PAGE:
Campbell County family uses personal journey to help others battle cancer

The Norman family got global attention last year for their son's Christmas wish. Now they're trying to help other families in the same situation.

POSTED: 04:06 AM EST Dec 24, 2013    UPDATED: 08:29 AM EDT Aug 24, 2013 
Nathan Norman
RUSTBURG, Va. -

Taking a child to a cancer center for treatment can be overwhelming for parents.

"We understand," said Dawn Norman. "We know how hard it is."

Norman has been in and out of hospitals constantly for almost five years. Her six-year-old son, Nathan, is battling tumors in his brain and spinal cord.

There's been so many times where she and her husband Bobby could have lost hope, but they never have and she says they never will.

"We want to be able to show that same hope that we have, which is in Jesus Christ," Norman said.

Inspired by her faith, and a desire to support families going through the same struggle she's facing, Norman has started a non-profit called "Hope for Tomorrow."

"One of the things Bobby and I always wanted to do was start a support group, because we knew there were other families in the area," Norman said.

Hope for Tomorrow provides counseling for families and patients. The Normans personally deliver care packages year-round to different hospitals.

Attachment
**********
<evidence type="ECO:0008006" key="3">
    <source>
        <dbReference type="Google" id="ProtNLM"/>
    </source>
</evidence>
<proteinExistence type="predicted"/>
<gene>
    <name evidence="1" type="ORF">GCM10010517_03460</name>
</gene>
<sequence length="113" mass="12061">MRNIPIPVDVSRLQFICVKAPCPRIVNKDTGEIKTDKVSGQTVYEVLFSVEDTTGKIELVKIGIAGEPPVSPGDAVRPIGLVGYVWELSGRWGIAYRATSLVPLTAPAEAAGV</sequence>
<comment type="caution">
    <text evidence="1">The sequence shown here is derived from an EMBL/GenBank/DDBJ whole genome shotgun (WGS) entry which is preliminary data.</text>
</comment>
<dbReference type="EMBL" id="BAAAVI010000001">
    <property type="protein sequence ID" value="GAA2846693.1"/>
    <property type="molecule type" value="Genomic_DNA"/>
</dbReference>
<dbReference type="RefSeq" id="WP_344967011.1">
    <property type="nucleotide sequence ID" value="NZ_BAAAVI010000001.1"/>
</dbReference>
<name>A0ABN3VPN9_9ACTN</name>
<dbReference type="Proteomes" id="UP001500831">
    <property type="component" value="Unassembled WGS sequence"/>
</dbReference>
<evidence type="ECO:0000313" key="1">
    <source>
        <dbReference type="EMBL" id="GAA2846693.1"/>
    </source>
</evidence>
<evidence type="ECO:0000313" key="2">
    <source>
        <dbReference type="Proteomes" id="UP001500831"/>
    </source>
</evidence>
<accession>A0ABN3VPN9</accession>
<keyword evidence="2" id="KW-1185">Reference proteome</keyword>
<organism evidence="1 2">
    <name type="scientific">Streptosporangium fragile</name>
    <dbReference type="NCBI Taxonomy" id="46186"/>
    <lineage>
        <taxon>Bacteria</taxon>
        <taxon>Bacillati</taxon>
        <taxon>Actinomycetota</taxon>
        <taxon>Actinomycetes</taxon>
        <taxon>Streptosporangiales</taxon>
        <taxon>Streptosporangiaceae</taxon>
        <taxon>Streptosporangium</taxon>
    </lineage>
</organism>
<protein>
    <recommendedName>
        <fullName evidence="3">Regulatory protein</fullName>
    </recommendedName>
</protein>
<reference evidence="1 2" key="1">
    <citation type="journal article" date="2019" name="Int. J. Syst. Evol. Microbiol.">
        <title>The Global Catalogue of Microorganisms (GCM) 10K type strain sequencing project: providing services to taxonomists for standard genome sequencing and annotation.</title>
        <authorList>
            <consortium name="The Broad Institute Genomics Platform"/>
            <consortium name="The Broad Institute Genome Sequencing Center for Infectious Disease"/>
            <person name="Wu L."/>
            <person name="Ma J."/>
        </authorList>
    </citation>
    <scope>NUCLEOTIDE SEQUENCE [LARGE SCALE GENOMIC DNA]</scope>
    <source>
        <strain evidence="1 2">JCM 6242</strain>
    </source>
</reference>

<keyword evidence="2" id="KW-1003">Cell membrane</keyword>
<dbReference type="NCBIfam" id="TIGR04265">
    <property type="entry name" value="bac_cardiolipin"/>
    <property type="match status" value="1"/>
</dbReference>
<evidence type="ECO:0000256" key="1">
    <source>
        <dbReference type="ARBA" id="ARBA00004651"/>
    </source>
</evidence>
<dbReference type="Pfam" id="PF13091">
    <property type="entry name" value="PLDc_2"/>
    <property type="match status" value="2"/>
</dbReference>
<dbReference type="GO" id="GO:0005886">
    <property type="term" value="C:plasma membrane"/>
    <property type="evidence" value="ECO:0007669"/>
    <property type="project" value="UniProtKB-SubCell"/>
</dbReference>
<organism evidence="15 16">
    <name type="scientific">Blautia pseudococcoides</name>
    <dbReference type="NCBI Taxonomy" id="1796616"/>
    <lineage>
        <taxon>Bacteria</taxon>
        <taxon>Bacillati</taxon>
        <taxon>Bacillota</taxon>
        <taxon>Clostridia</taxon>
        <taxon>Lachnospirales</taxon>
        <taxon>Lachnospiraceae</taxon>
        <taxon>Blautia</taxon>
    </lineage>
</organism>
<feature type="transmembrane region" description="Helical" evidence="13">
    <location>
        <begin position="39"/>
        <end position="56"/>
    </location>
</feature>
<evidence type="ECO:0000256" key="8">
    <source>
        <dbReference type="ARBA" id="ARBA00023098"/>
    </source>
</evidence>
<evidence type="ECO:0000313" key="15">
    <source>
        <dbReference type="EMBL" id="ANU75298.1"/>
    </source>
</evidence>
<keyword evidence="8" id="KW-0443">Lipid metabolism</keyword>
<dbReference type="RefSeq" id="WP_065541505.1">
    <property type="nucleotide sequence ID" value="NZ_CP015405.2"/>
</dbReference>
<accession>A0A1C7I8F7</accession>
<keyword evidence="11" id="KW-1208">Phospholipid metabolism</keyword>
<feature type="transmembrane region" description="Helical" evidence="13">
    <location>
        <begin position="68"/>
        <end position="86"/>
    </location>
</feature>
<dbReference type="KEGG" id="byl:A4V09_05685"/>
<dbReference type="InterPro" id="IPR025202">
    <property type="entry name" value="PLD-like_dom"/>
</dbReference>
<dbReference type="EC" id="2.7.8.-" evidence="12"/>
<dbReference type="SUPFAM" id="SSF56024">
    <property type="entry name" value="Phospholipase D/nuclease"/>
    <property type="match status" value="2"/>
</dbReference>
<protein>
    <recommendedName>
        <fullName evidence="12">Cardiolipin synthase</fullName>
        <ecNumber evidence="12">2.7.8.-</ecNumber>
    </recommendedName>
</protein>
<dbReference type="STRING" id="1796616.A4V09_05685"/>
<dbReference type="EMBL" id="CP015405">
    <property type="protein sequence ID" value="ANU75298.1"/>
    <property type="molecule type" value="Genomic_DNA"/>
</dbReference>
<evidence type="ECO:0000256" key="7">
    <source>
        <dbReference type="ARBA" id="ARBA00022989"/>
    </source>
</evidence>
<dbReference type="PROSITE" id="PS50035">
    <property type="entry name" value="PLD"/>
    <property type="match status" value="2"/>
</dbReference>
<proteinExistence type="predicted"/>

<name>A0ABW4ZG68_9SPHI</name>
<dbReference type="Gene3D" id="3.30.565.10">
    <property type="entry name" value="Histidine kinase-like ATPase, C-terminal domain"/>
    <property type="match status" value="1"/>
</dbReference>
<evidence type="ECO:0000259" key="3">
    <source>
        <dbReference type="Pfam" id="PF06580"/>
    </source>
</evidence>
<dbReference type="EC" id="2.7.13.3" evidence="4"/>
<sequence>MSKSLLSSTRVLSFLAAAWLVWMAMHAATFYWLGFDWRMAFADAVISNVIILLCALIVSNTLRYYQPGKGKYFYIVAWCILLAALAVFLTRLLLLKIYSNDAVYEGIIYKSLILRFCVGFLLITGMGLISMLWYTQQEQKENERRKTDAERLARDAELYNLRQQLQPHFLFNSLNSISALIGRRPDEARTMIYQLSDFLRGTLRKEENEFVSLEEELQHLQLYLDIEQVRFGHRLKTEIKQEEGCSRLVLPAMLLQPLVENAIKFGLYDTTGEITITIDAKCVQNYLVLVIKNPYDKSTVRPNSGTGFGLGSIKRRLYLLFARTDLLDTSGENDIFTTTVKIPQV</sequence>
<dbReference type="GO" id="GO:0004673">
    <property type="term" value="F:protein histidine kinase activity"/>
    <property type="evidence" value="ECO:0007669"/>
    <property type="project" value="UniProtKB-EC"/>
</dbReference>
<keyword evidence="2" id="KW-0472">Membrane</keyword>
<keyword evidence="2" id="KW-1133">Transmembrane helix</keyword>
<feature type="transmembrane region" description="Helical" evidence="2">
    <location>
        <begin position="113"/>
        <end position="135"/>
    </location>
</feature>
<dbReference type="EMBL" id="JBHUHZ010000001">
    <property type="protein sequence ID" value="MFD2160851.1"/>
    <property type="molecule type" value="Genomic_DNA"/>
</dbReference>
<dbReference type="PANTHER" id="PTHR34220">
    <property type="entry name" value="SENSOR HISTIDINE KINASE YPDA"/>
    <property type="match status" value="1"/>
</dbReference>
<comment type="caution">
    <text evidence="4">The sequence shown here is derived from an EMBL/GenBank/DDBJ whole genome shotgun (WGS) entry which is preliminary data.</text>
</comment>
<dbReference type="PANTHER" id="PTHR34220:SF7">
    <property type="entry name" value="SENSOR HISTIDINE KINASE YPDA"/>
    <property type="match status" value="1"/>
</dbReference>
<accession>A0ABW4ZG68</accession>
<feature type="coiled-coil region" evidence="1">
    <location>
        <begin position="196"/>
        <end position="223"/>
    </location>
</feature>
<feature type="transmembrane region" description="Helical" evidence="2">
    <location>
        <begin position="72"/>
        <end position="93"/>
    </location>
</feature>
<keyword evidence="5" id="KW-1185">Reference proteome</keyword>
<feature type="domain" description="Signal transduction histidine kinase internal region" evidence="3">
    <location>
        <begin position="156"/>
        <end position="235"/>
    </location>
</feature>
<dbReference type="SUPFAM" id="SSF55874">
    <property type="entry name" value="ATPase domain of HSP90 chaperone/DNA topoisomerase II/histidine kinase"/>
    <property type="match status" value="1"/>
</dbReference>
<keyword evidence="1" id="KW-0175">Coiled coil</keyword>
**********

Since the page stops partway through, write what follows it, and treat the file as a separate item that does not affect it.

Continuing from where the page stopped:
The organization is also raising money for pediatric cancer research, which doesn't get a lot of federal funding.

"Of the five billion dollars that the United States government gives to the national cancer institute, only four percent of that goes to pediatric cancer research," Norman said, adding that she believes funding will make a huge difference.

"20 years ago if you were diagnosed with breast cancer, it was a death sentence," said Norman. "Now you have a 90 percent survival rate, thanks to research and funding."

You may wonder where the Normans get their energy. Nathan is still taking cancer treatments that require regular trips to North Carolina.

In spite of her own commitments, Dawn Norman says her heart compels her to serve others.

"God comforts us so that we can turn around and comfort others going through the same thing," said Norman. "Nathan's journey can not be in vain, so if we can help one other family, or 1,000 other families, it will all have been worth it."

Hope for Tomorrow will be having a big fundraiser at Peaksview Park in Lynchburg September 7.  It's a 5K race and walk.

There will also be a bone marrow drive where people can join a national bone marrow registry for future donations.

Click here to learn more about the organization.